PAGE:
Linux does not support per-user networking in any setup I'm familiar with, and even if it did (it may do, maybe based on SE), there is no way any 802.11 driver would let you have more than one connection active, meaning that users would have to be granted exclusive access to the radio, and that system-wide services would not be able to use the connection ("Which user's networking system do I use? Am I even allowed?")

To suggest that "security goes down the drain" would be plain wrong. If you weren't using N-M, having someone log on to the private network would make it available to everyone else on the system anyway. You're not losing anything.

I'm afraid the real fix here is to drop the charade and go with system-wide configuration as the default, and drop per-user configuration for all but VPN use, as that is something that /can/ be made to be per-user with finite effort.

Also, why the alias?
Comment 19 Casual J. Programmer 2008-06-10 13:52:34 UTC
As always grateful for detailed explanations, thank you.

In fact security is going down the drains, as people are mislead to believe in things ( per user networking ) that aren't there, you name it correctly "charade"

What I am complaining about might be more openSUSE related. There you configure WLAN credentials for use with ifup ( which _is_ systemwide ). What one is not being made aware of, is that changing the yast2 lan setting from ifup to NetworkManager makes the NetworkManager secretly ( without making you aware of it ) use the NIC settings, when one would expect a per user setting.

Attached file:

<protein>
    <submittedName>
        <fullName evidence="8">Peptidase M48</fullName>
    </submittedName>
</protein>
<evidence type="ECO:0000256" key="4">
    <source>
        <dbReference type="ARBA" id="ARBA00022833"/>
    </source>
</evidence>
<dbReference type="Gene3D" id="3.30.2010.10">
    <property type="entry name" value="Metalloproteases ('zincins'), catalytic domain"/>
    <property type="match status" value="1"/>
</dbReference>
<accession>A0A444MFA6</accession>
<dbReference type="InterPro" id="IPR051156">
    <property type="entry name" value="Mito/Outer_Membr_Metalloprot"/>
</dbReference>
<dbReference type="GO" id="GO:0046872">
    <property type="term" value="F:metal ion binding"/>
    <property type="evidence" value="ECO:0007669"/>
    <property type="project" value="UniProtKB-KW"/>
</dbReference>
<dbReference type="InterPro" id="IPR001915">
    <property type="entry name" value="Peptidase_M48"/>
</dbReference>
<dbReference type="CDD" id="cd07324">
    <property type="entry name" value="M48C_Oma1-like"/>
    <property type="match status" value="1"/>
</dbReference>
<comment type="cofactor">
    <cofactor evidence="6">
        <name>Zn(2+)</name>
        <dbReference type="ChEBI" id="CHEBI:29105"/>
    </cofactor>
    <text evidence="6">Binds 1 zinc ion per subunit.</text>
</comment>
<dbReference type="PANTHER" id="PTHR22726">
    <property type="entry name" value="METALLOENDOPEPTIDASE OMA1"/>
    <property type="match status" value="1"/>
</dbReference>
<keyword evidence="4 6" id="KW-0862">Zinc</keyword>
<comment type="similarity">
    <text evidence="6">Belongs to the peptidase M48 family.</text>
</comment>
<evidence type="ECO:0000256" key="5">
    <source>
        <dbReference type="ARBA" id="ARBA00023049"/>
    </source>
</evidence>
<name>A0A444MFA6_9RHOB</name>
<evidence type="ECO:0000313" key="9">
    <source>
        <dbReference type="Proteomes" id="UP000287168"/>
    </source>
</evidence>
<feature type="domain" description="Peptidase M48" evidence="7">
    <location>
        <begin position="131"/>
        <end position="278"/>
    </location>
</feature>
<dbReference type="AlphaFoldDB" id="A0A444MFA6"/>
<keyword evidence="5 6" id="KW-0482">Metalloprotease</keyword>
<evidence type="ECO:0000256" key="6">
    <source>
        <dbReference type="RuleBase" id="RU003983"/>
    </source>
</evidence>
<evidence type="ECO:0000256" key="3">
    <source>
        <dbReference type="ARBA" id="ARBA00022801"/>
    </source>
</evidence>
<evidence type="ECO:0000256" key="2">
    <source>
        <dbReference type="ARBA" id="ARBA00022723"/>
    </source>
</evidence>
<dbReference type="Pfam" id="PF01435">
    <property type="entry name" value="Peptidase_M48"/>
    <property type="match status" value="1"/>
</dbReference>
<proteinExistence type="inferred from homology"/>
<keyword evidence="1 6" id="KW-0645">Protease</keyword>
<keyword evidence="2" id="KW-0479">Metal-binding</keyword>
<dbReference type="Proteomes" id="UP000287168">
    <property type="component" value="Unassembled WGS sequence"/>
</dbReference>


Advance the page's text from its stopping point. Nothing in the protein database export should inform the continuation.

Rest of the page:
True, you can remove the NIC settings, but why should you be forced to enter and delete settings while switching between ifup and NM ?

> Also, why the alias?

Why not ? :-)

Comment 20 Wouter Bolsterlee (uws) 2008-06-10 14:48:10 UTC
(In reply to comment #19)
> > Also, why the alias?
> Why not ? :-)

Because it's annoying to speak to people who refuse to tell who they are. Especially when you're complaining about security.

Comment 21 Casual J. Programmer 2008-06-10 15:00:23 UTC
OK, understood, although it's somewhat off topic:

If I posted as Karl or Bill or Gretchen it would make you feel better.

The issue would remain the same.

You wouldn't know if I were I and what's between my ears just the same.

Comment 22 Wouter Bolsterlee (uws) 2008-06-10 15:14:19 UTC
(In reply to comment #21)
> OK, understood, although it's somewhat off topic:
> If I posted as Karl or Bill or Gretchen it would make you feel better.

[even more off-topic]
At least we now know your mother tongue is German(ic). Heh ;)
Comment 23 tehlinux 2008-08-25 06:19:38 UTC
You are attempting to connect to a wireless network. Cancel or allow?
Comment 24 Casual J. Programmer 2009-01-11 17:28:56 UTC
I have installed openSUSE 11.1 final, and this issue appears to be back, not only am I challenged with the keyring password for NetworkManager but also Evolution.